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Agricultural mechanization in Ghana: Insights from a recent field study:

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  • Diao, Xinshen
  • Agandin, John
  • Fang, Peixun
  • Justice, Scott E.
  • Kufoalor, Doreen S.
  • Takeshima, Hiroyuki

Abstract

Ghana is one of a few African countries where agricultural mechanization has recently undergone rapid development. Except for places in the forest zone where stumps are still an issue in fields, tractors used for plowing and maize shelling have been widely adopted even among small farmers. Medium- and large-scale farmers who own tractors provide the majority of mechanization services. Recognizing this fundamental fact is important for designing any effective mechanization policy, which should aim at the entire service market instead of targeting a selected group of service providers as beneficiaries. Tractor owners and operators are often discouraged from traveling long distances to plow only a few acres for individual small farmers, which becomes a considerable barrier for smallholders to access tractor services on time. This requires the government consider mechanisms to improve coordination among small farmers and to encourage Farmer Based Organizations (FBOs) to facilitate such coordination. The use of harrowing or second-plowing has been shown as a productivity-enhancing farming practice but it is currently under-demanded by farmers. A pilot program to address the coordination failures and to nudge small farmers to adopt harrowing services together can be considered.

Suggested Citation

  • Diao, Xinshen & Agandin, John & Fang, Peixun & Justice, Scott E. & Kufoalor, Doreen S. & Takeshima, Hiroyuki, 2018. "Agricultural mechanization in Ghana: Insights from a recent field study:," IFPRI discussion papers 1729, International Food Policy Research Institute (IFPRI).
  • Handle: RePEc:fpr:ifprid:1729
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    References listed on IDEAS

    as
    1. Nazaire Houssou & Xinshen Diao & Frances Cossar & Shashidhara Kolavalli & Kipo Jimah & Patrick Ohene Aboagye, 2013. "Agricultural Mechanization in Ghana: Is Specialized Agricultural Mechanization Service Provision a Viable Business Model?," American Journal of Agricultural Economics, Agricultural and Applied Economics Association, vol. 95(5), pages 1237-1244.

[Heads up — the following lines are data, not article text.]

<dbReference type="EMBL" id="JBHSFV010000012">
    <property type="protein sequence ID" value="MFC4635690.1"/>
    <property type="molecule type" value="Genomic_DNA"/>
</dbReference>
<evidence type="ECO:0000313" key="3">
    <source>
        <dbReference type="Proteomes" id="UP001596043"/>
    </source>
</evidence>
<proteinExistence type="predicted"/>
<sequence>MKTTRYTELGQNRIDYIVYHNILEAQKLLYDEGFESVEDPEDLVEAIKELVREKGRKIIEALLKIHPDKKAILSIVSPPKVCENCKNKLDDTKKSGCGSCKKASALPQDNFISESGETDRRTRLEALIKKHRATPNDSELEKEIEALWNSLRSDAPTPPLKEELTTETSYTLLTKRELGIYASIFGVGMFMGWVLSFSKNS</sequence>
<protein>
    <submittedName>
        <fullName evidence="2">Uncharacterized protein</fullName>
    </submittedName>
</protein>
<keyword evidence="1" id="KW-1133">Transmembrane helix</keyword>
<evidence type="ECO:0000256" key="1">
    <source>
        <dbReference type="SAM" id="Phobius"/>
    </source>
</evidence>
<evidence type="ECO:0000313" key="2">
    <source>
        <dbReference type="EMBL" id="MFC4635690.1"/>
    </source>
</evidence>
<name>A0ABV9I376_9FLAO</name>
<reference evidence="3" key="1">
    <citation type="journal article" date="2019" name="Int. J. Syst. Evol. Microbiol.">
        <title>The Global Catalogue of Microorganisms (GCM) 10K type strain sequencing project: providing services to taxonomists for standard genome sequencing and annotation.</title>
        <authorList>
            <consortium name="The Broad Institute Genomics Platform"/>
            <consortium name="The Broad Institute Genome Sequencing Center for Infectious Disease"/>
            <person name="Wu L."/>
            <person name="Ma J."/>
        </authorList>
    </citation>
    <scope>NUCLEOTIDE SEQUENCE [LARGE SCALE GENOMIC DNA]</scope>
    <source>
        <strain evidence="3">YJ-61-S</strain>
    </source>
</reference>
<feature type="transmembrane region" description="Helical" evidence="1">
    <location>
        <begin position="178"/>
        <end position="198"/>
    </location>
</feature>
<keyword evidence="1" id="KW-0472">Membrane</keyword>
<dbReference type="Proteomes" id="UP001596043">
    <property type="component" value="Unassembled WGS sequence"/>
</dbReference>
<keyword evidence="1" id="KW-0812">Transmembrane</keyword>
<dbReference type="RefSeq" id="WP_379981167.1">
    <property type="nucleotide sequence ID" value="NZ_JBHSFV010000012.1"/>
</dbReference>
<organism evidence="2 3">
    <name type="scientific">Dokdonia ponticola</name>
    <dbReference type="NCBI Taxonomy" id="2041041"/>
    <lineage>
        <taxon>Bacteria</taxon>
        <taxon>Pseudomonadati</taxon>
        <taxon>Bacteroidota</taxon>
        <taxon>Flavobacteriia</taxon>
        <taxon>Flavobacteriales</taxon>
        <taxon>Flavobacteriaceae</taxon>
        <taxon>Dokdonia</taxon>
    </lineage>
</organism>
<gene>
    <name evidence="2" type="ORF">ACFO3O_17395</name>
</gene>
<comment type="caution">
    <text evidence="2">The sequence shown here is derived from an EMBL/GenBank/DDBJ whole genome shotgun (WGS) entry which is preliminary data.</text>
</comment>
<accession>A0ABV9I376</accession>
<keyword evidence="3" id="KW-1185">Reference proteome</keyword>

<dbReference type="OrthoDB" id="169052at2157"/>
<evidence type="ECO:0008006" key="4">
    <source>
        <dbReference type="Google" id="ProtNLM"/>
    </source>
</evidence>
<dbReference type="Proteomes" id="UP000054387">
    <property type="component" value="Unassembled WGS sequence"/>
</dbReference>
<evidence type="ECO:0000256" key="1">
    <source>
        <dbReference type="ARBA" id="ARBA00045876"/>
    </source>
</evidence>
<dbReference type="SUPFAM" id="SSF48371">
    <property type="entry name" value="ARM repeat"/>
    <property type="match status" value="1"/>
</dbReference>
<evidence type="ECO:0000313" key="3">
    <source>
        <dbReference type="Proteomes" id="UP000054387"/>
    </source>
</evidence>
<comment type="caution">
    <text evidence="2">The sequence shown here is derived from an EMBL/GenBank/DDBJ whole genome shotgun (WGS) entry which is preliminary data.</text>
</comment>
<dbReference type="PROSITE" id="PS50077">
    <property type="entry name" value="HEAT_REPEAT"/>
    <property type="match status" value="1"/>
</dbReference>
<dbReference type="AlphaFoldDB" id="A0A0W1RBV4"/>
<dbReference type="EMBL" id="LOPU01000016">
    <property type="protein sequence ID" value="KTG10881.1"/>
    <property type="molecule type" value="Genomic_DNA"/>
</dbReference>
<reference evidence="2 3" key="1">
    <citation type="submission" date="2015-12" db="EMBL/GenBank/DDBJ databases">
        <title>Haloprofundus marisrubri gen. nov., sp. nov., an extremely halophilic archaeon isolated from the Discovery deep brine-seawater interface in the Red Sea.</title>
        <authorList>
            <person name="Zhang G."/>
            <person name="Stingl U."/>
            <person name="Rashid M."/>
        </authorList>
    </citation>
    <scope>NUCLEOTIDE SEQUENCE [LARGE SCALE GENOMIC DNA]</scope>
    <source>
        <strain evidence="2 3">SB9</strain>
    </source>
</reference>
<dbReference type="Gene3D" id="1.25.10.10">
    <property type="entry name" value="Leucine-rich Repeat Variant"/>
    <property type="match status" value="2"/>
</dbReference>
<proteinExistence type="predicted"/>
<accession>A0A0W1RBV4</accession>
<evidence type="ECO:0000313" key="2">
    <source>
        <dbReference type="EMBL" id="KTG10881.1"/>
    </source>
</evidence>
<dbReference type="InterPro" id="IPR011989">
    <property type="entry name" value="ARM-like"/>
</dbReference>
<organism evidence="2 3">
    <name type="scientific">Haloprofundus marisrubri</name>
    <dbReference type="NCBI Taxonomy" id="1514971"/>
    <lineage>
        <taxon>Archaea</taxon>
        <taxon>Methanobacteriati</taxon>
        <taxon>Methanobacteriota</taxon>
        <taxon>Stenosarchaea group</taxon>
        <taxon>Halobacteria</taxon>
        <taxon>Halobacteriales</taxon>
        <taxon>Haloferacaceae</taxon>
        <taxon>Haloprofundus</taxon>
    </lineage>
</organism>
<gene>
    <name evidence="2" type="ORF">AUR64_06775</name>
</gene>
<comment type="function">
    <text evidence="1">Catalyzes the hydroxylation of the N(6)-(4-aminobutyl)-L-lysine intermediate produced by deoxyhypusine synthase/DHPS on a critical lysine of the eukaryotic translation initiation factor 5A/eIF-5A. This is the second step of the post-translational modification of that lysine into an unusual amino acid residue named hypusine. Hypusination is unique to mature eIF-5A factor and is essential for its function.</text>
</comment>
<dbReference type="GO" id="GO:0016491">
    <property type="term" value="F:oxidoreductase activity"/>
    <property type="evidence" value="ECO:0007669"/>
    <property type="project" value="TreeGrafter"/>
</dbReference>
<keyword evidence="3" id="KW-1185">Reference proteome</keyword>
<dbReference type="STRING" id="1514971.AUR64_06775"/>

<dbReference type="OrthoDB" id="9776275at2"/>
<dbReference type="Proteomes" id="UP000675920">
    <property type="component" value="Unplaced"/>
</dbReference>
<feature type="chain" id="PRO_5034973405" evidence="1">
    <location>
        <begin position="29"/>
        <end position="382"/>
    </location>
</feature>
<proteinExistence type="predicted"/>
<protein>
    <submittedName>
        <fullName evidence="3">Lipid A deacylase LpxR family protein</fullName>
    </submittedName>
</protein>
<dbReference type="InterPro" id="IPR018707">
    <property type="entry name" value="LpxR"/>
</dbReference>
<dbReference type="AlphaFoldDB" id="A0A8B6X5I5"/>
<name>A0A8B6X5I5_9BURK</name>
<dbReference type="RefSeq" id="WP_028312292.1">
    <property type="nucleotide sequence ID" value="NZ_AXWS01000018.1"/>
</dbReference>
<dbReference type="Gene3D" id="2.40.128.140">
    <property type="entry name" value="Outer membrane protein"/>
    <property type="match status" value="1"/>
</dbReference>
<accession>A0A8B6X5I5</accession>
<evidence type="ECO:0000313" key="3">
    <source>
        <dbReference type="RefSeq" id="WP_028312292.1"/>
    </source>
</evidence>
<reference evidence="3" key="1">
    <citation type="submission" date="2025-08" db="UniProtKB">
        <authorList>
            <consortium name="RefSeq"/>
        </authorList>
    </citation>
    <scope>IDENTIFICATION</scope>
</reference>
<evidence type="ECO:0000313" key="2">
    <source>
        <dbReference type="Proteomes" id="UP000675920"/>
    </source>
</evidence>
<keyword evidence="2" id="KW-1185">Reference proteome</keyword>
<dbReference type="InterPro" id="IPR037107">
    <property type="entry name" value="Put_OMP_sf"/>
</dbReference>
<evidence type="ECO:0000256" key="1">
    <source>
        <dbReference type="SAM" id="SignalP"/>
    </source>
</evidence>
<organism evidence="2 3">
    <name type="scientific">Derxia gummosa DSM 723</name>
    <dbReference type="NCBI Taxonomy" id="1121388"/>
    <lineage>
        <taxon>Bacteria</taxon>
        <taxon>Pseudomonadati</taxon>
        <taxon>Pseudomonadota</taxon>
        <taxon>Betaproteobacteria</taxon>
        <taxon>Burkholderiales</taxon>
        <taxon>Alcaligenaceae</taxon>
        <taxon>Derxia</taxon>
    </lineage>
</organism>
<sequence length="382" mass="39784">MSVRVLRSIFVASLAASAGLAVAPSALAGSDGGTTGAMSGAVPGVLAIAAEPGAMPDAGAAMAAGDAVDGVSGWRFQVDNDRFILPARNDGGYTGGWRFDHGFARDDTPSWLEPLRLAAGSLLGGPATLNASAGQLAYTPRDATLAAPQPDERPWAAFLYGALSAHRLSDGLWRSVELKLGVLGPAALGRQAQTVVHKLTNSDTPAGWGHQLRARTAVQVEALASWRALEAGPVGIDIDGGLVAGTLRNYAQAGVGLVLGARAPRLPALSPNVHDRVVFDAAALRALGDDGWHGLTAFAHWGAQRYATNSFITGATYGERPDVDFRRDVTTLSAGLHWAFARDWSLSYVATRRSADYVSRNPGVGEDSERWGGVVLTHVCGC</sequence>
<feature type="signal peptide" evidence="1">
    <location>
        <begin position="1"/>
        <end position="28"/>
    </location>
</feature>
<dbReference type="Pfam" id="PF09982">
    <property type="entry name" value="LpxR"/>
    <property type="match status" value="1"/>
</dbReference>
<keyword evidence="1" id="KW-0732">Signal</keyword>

2. Houssou, Nazaire & Diao, Xinshen & Cossar, Frances & Kolavalli, Shashidhara & Jimah, Kipo & Aboagye, Patrick, 2013. "Agricultural mechanization in Ghana: Is specialization in agricultural mechanization a viable business model?," IFPRI discussion papers 1255, International Food Policy Research Institute (IFPRI).
    3. Diao, Xinshen & Silver, Jed & Takeshima, Hiroyuki, 2016. "Agricultural mechanization and agricultural transformation:," IFPRI discussion papers 1527, International Food Policy Research Institute (IFPRI).
    4. Diao, Xinshen & Cossar, Frances & Houssou, Nazaire & Kolavalli, Shashidhara, 2014. "Mechanization in Ghana: Emerging demand, and the search for alternative supply models," Food Policy, Elsevier, vol. 48(C), pages 168-181.
    5. Diao, Xinshen & Fang, Peixun & Magalhaes, Eduardo & Pahl, Stefan & Silver, Jed, 2017. "Cities and rural transformation: A spatial analysis of rural youth livelihoods in Ghana," IFPRI discussion papers 1599, International Food Policy Research Institute (IFPRI).
    6. T.S. Jayne & Jordan Chamberlin & Lulama Traub & Nicholas Sitko & Milu Muyanga & Felix K. Yeboah & Ward Anseeuw & Antony Chapoto & Ayala Wineman & Chewe Nkonde & Richard Kachule, 2016. "Africa's changing farm size distribution patterns: the rise of medium-scale farms," Agricultural Economics, International Association of Agricultural Economists, vol. 47(S1), pages 197-214, November.
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    Cited by:

    1. Van Loon, Jelle & Woltering, Lennart & Krupnik, Timothy J. & Baudron, Frédéric & Boa, Maria & Govaerts, Bram, 2020. "Scaling agricultural mechanization services in smallholder farming systems: Case studies from sub-Saharan Africa, South Asia, and Latin America," Agricultural Systems, Elsevier, vol. 180(C).

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